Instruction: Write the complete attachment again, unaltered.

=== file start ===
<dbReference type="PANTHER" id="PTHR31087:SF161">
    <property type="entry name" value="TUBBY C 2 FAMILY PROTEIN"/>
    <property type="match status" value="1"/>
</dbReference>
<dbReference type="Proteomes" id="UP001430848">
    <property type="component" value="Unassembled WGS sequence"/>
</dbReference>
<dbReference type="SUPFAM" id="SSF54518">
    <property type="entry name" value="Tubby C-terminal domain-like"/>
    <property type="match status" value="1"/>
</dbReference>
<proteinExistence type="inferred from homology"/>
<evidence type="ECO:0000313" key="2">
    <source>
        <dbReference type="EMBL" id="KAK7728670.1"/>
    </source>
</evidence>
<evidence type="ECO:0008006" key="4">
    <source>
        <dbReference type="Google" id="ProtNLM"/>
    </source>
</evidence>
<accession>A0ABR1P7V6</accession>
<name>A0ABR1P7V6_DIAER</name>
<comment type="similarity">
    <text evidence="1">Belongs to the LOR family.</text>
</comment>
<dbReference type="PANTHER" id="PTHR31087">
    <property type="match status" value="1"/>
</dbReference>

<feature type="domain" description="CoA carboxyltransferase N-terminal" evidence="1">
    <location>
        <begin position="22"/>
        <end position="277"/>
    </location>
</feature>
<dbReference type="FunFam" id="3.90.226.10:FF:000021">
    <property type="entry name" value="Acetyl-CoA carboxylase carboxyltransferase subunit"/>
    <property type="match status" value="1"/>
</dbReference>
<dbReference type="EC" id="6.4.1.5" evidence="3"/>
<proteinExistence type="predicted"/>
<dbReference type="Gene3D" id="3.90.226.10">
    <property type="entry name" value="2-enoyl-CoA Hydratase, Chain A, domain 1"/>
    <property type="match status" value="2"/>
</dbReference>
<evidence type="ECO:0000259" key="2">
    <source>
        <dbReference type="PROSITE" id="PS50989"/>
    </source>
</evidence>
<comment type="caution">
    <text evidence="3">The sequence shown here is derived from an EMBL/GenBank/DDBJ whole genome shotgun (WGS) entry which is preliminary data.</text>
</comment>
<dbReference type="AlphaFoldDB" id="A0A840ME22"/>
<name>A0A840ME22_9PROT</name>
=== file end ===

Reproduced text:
<dbReference type="PANTHER" id="PTHR31087:SF161">
    <property type="entry name" value="TUBBY C 2 FAMILY PROTEIN"/>
    <property type="match status" value="1"/>
</dbReference>
<dbReference type="Proteomes" id="UP001430848">
    <property type="component" value="Unassembled WGS sequence"/>
</dbReference>
<dbReference type="SUPFAM" id="SSF54518">
    <property type="entry name" value="Tubby C-terminal domain-like"/>
    <property type="match status" value="1"/>
</dbReference>
<proteinExistence type="inferred from homology"/>
<evidence type="ECO:0000313" key="2">
    <source>
        <dbReference type="EMBL" id="KAK7728670.1"/>
    </source>
</evidence>
<evidence type="ECO:0008006" key="4">
    <source>
        <dbReference type="Google" id="ProtNLM"/>
    </source>
</evidence>
<accession>A0ABR1P7V6</accession>
<name>A0ABR1P7V6_DIAER</name>
<comment type="similarity">
    <text evidence="1">Belongs to the LOR family.</text>
</comment>
<dbReference type="PANTHER" id="PTHR31087">
    <property type="match status" value="1"/>
</dbReference>

<feature type="domain" description="CoA carboxyltransferase N-terminal" evidence="1">
    <location>
        <begin position="22"/>
        <end position="277"/>
    </location>
</feature>
<dbReference type="FunFam" id="3.90.226.10:FF:000021">
    <property type="entry name" value="Acetyl-CoA carboxylase carboxyltransferase subunit"/>
    <property type="match status" value="1"/>
</dbReference>
<dbReference type="EC" id="6.4.1.5" evidence="3"/>
<proteinExistence type="predicted"/>
<dbReference type="Gene3D" id="3.90.226.10">
    <property type="entry name" value="2-enoyl-CoA Hydratase, Chain A, domain 1"/>
    <property type="match status" value="2"/>
</dbReference>
<evidence type="ECO:0000259" key="2">
    <source>
        <dbReference type="PROSITE" id="PS50989"/>
    </source>
</evidence>
<comment type="caution">
    <text evidence="3">The sequence shown here is derived from an EMBL/GenBank/DDBJ whole genome shotgun (WGS) entry which is preliminary data.</text>
</comment>
<dbReference type="AlphaFoldDB" id="A0A840ME22"/>
<name>A0A840ME22_9PROT</name>